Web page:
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Make shareable links to notebooks.

Project description

# JupyterHub Share Link

This is a new project that is still a work in progress. Please do not attempt to use it in production yet. Contributors welcome!

## Demo

In this GIF, Alice logs in, right-clicks a notebook and chooses “Copy Shareable Link”. A dialog box appears, saying:

> For the next hour, any other user on this JupyterHub who has this link will be > able to fetch a copy of your latest saved version of > dask-examples/array.ipynb.

She copies the link and gives it to Bob. Then, on the right, Bob logs in and pastes the link into his browser. He is given a copy of Alice’s notebook.

![Demo](https://github.com/danielballan/jupyterhub-share-link/blob/master/demo.gif?raw=true)

## JupyterHub Compatibility

  • jupyterhub-share-link v0.0.1 is compatible with JupyterHub 1.0
  • juptyerhub-share-link v0.1.x takes a different approach that requires a [one-line change](https://github.com/jupyterhub/jupyterhub/pull/2755) to jupyterhub itself, which has been submitted for consideration for inclusion in jupyterhub

## Uses and Limitations

This is for low-effort, short-term sharing between users who are on the same Hub.

The sender right-clicks a notebook (or any file) and clicks “Copy Shareable Link.” The sender gives that link to any other user on the same Hub. When another user clicks the share link, the last saved version of the file is copied from the sender’s notebook server to the recipient’s. If the sender changes the file, the recipient can click the link again to make another copy reflecting the changes. After a given time interval, the link expires.

On Hubs that provide the user with options at spawn time, such as a container-based spawner, the share link encodes both the notebook and the options (e.g. the container image) that the sender was running that notebook in. The recipient will automatically be directed to a server spawned with the same options: the service finds a suitable existing one or spawns one if necessary. Thus the recipient has some assurance that they will be running the notebook in a compatible software environment.

This approach is not suitable for persistent sharing, such as galleries or lists of links to be maintained long term. For those use cases, it is better to encode software dependencies (as in a Binder repo) rather than relying on the availability of a specific image.

## Try it — with containers or without containers

This approach should be compatible with any spawner. Two examples are given here, a local process spawner and a container-based spawner.

### With Containers

  1. Install using pip.

    ` pip install jupyterhub-share-link `

  2. Install [DockerSpawner](https://github.com/jupyterhub/dockerspawner).

    ` pip install dockerspawner `

  3. Generate a key pair that will be used to sign and verify share links.

    ` # creates private.pem and public.pem in the current directory python -m jupyterhub_share_link.generate_keys `

  4. Start JupyterHub using an example configuration provided in this repo.

    ` jupyterhub -f example_config_dockerspawner.py `

  5. Log in with any username and password—for example, alice. (The DummyAuthenticator is used by this demo configuration.)

  6. Spawn a server using the default image, danielballan/base-notebook-with-image-spec-extension.

  7. Create and save a notebook Untitled.ipynb to share.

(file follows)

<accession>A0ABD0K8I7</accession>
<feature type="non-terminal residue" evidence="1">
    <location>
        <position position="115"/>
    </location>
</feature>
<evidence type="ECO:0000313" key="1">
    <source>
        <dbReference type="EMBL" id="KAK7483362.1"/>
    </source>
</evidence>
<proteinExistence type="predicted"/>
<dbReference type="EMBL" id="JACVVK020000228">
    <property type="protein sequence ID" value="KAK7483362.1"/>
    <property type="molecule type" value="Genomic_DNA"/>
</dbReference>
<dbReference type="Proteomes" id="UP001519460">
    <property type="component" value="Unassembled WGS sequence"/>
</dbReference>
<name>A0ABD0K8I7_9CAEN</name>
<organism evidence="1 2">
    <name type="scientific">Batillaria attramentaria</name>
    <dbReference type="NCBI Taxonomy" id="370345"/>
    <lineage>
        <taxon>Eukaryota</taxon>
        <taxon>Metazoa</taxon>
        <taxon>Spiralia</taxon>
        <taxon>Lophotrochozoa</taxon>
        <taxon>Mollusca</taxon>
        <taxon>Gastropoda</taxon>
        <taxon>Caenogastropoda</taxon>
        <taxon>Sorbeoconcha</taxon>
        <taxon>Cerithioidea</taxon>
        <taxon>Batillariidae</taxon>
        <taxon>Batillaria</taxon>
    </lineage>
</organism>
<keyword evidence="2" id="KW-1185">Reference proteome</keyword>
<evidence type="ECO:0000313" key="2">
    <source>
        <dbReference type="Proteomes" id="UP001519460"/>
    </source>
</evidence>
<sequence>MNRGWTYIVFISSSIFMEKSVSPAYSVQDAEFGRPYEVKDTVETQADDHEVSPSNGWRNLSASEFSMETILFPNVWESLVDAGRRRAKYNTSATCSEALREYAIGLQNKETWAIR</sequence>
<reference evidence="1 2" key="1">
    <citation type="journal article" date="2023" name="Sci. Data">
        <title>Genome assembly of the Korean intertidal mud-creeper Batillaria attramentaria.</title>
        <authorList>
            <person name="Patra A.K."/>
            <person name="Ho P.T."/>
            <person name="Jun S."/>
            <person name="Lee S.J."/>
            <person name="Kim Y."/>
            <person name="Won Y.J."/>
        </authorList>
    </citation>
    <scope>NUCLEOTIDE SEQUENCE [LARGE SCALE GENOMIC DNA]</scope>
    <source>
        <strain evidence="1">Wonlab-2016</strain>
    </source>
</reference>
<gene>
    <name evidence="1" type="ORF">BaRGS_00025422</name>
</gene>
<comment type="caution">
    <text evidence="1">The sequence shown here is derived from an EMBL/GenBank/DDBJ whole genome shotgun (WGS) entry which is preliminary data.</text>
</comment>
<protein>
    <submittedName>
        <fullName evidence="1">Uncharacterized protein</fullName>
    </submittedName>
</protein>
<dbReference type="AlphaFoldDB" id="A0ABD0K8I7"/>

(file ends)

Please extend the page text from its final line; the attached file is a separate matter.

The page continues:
8. Find Untitled.ipynb in the file browser and right-click it. A dialog box will appear. Click the button to copy the link.

  9. Log in as a different user and paste the shared link.

  10. The user will have a new server started running the same image as alice, and the notebook will be copied and opened.

### Without Containers

  1. Install using pip.

    ` pip install jupyterhub-share-link `

  2. Generate a key pair that will be used to sign and verify share links.

    ` # creates private.pem and public.pem in the current directory python -m jupyterhub_share_link.generate_keys `

  3. Install the labextension into the user environment.

    ` # Disable the default share-file extension and register our custom one. jupyter labextension disable @jupyterlab/filebrowser-extension:share-file jupyter labextension install jupyterhub-share-link-labextension `

  4. Start JupyterHub using an example configuration provided in this repo. (In order to be able to log in as multiple users, you will likely need to run this as root.)

    ` jupyterhub -f example_config_no_containers.py `

  5. Log in as a system user and start the user’s server.

  6. Create and save a notebook Untitled.ipynb to share.

  7. Find Untitled.ipynb in the file browser and right-click it. A dialog box will appear. Click the button to copy the link.

  8. Log in as a different user and paste the shared link.

  9. The notebook will be copied to that user’s server and opened.

## Design

This involves:

  • A stateless Hub Service (in this repository) with the routes:

    ` POST /create  # issue a shareable link GET /open  # open a shared link GET /  # verion info `

  • A public/private key pair that belong to the service, enabling it issue “share” links that it can verify the recipient has not tampered with.

  • A labextension that customizes the behavior of the ‘Copy Share Link’ context menu item, stored at [danielballan/jupyterhub-share-link-labextension](https://github.com/danielballan/jupyterhub-share-link-labextension).

The file-copying occurs via the notebook’s ContentsManager, so there is no need for users to be on the same filesystem. They only have to be on the same Hub.

## Open Questions

  • Encrypt path so that directory structure is not leaked to recipient?

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